Get your copy of new local foods directory from VT EarthWorks
July 28, 2010
Want to buy food produced locally? Looking for farmers markets and local-foods restaurants nearby? The Roanoke Valley Locavore Directory is out, produced with the help of VT EarthWorks.
“Locavores, or people committed to eating foods produced or grown locally, now have an easy way to connect with producers, retailers, and even each other,” says Christy Gabbard, director of VT EarthWorks. “The directory is amazingly comprehensive and includes everything from vegetables, meat, and cider, to restaurants, markets, and bakeries.”
Restaurants and stores from large to small are featured, from the family-run Big Fat Jerry’s Seasoning in Clifton Forge, Va., to the Hotel Roanoke, which partners with farmers in the region. Mattie’s Mountain Mud in New Castle, Va., sells fresh-roasted organic coffee. More than two-dozen farmers markets and food co-ops are included with descriptions and contact information.
The directory also contains links to six blogs devoted to various aspects of local foods, including “produce, flowers, and honey” and “community supported agriculture.”
You can view the directory online or pick up a printed copy at many area libraries, Virginia Cooperative Extension offices, and farmers markets. To distribute copies of the 2010 Roanoke Valley Locavore Directory at a business, contact Christy Gabbard at (540) 767-6114.
“The benefits of buying local are numerous,” Gabbard says. “Money stays within your local community and supports local farmers. Transportation routes are shortened, providing environmental benefits as well.”
VT EarthWorks is part of Virginia Tech’s Outreach and International Affairs and has been developed in partnership with Virginia Cooperative Extension. VT EarthWorks helps growers, farmers, and other businesses in the startup or expansion phases by providing access to markets, land-lease arrangements, innovative technology, and research.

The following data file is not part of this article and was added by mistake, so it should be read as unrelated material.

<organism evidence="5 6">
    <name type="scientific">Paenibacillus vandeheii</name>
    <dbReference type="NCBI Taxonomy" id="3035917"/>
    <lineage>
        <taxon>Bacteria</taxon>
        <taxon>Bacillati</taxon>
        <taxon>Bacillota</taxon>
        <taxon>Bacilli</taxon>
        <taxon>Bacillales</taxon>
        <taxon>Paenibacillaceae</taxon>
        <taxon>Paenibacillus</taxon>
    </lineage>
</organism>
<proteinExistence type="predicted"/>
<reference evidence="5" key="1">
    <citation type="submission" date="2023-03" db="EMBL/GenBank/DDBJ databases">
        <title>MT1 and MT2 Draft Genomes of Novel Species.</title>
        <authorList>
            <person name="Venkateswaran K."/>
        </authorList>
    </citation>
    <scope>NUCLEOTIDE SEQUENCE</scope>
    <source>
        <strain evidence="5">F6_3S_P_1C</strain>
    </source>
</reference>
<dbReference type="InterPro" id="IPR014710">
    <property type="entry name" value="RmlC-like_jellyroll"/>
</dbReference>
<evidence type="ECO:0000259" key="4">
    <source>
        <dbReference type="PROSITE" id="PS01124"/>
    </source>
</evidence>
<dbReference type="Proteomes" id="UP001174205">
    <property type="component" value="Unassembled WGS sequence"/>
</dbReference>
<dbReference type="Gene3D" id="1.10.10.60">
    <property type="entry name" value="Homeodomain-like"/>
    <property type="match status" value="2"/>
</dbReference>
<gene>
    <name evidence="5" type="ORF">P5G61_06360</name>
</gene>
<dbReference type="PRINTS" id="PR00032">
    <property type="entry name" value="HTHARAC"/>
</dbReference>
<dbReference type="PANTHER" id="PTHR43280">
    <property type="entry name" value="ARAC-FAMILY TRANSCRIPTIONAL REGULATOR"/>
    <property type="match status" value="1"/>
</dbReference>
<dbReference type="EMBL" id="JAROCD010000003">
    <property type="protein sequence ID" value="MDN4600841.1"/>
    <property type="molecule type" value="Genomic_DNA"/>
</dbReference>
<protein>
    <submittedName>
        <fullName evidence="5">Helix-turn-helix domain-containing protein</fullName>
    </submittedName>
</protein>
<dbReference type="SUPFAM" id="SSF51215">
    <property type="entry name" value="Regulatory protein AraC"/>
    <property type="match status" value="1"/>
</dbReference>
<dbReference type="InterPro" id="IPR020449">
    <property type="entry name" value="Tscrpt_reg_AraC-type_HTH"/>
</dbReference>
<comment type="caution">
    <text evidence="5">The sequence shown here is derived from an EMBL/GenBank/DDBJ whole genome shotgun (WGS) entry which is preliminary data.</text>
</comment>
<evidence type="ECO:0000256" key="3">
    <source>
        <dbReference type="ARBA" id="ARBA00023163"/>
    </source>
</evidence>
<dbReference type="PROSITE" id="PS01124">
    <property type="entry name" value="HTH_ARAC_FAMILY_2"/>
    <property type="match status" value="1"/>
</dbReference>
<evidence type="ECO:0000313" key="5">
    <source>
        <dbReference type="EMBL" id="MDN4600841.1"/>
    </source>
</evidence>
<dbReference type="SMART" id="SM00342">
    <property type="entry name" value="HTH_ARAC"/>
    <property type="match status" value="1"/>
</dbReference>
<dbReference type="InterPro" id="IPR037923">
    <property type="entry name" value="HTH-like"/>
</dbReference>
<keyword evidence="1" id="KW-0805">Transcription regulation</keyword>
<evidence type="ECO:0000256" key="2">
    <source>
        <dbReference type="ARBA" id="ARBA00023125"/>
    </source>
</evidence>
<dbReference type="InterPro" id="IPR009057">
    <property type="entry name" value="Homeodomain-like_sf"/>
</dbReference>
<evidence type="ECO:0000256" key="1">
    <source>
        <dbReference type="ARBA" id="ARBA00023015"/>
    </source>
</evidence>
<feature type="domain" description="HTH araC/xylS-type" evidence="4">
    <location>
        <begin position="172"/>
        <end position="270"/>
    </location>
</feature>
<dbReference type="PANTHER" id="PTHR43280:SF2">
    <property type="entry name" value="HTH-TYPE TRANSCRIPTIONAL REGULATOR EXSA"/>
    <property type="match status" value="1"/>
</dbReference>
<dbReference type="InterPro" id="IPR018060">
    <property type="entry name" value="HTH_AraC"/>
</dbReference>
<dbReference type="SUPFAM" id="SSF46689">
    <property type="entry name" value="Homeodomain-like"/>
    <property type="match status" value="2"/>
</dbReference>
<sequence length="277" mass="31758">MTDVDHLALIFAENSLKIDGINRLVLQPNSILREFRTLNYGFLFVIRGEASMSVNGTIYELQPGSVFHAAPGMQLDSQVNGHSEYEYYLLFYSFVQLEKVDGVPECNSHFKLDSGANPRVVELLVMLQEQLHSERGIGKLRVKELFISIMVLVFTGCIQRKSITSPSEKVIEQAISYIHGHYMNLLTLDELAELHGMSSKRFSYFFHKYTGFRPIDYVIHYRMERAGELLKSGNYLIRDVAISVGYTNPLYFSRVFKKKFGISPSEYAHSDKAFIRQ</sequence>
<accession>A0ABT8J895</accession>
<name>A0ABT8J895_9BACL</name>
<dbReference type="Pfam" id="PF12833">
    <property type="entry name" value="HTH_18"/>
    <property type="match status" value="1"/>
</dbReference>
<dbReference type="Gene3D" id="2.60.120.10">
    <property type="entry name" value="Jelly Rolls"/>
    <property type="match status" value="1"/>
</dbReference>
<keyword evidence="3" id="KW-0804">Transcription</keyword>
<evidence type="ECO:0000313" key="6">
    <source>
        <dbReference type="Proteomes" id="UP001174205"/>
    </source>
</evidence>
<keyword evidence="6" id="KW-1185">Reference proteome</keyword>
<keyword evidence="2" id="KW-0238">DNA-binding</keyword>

Extension agents are working on numerous projects to encourage agricultural producers to sell their products in local markets and consumers to buy local foods. In addition to compiling the directory of local farmers, Extension agents in Roanoke have hosted cooking demonstrations and tastings, a food challenge, and food preservation demonstrations to teach citizens about eating seasonal fruits and vegetables grown in their own community. They have also hosted vegetable gardening events such as the 1940s-inspired Vegetables for Victory Garden Challenge, taught elementary-age youth about gardening and growing their own food, and collaborated with regional producers to showcase food grown in the Roanoke Valley.
Virginia Tech’s Outreach and International Affairs supports the university’s engagement mission by creating community partnerships and economic development projects, offering professional development programs and technical assistance, and building collaborations to enrich discovery and learning – all with the overarching goal of improving the quality of life for people within the commonwealth and throughout the world. Outreach and International Affairs leads Virginia Tech’s presence on five continents; its regional research and development centers across the commonwealth focus on graduate education and professional development. Blacksburg-based centers are dedicated to student engagement, language, policy, and governance.